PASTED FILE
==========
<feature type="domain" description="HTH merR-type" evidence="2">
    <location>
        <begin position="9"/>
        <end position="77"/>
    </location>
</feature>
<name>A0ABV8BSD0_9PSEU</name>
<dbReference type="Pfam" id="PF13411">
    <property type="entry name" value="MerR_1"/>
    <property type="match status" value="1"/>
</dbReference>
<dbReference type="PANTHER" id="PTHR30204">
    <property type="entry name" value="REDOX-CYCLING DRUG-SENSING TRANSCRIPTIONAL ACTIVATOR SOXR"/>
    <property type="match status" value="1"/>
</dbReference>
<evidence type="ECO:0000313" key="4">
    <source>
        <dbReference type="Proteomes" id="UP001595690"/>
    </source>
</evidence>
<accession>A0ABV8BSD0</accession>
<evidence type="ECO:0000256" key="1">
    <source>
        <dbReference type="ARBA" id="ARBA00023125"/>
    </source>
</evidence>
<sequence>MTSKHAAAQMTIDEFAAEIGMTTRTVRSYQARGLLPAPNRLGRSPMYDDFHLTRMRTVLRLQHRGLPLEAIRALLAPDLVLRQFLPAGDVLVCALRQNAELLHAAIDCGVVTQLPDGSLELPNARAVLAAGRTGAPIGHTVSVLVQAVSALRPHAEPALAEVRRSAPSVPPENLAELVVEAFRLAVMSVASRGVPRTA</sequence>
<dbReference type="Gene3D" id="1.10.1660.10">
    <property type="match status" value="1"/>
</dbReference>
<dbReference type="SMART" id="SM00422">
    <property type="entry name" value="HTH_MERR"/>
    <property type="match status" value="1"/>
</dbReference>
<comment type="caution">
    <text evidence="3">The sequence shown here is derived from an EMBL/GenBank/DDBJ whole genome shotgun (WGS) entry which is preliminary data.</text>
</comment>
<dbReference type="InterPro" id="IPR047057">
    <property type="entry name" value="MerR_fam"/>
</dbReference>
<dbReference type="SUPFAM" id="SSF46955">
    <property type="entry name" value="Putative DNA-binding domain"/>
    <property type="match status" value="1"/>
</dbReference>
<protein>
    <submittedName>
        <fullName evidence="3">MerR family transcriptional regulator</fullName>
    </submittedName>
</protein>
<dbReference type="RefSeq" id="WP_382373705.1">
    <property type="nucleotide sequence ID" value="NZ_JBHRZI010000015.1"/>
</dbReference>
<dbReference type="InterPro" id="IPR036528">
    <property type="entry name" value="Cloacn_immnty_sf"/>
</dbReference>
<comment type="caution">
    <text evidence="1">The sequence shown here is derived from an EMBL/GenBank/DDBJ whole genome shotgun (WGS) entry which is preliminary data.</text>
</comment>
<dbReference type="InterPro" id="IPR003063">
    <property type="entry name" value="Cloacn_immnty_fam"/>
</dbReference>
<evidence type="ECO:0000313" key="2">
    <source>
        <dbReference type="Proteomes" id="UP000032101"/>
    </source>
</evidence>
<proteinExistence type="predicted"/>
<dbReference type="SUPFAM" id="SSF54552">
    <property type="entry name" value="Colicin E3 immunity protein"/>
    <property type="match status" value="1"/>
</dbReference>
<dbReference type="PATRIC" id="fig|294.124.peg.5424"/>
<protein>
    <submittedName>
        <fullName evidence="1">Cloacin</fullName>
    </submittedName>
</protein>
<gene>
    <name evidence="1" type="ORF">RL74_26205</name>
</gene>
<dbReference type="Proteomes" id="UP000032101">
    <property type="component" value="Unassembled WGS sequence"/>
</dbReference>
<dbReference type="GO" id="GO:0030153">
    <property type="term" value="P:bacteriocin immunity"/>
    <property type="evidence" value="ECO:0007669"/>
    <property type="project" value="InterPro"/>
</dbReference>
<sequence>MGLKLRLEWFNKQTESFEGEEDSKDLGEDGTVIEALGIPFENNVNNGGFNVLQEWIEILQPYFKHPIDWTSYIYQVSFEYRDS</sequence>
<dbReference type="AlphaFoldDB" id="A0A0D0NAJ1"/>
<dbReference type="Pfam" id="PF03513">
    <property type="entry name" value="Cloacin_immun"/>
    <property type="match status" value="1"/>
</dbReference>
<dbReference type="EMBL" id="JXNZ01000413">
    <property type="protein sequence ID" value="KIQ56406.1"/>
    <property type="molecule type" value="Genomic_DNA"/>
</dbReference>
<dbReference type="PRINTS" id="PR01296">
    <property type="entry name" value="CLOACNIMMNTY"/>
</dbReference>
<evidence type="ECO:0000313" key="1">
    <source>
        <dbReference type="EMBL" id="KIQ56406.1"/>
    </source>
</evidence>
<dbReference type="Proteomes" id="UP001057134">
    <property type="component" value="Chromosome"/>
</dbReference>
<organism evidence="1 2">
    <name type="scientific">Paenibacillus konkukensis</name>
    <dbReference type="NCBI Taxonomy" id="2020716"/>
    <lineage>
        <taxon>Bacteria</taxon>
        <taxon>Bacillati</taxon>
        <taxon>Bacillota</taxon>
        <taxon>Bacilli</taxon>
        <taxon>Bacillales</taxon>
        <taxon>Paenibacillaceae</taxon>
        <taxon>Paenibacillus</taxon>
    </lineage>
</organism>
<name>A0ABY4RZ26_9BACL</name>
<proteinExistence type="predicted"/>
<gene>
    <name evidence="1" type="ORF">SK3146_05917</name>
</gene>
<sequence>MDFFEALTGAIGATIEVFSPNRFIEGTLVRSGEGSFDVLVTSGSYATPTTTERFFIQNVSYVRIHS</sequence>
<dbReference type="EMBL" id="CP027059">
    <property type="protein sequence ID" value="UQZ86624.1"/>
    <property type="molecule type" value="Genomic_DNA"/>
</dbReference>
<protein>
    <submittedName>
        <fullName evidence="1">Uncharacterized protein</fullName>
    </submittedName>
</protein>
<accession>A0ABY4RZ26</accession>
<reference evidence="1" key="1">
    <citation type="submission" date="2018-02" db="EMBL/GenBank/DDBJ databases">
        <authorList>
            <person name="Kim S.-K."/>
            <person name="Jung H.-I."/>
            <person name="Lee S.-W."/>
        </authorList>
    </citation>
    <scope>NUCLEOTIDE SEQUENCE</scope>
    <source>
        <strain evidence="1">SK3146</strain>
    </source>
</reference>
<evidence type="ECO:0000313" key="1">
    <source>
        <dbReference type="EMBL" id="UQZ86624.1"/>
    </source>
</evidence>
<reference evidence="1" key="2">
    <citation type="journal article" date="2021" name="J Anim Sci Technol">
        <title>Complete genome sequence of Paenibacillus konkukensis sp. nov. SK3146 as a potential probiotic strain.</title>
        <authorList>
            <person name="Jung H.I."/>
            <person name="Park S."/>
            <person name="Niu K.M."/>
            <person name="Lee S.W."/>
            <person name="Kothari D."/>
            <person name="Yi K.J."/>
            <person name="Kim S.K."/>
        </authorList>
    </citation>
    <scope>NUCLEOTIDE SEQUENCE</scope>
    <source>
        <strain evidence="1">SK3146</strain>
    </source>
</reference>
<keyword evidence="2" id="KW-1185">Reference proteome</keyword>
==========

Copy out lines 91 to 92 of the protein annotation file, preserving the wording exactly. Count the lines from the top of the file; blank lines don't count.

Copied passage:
<dbReference type="Pfam" id="PF03513">
    <property type="entry name" value="Cloacin_immun"/>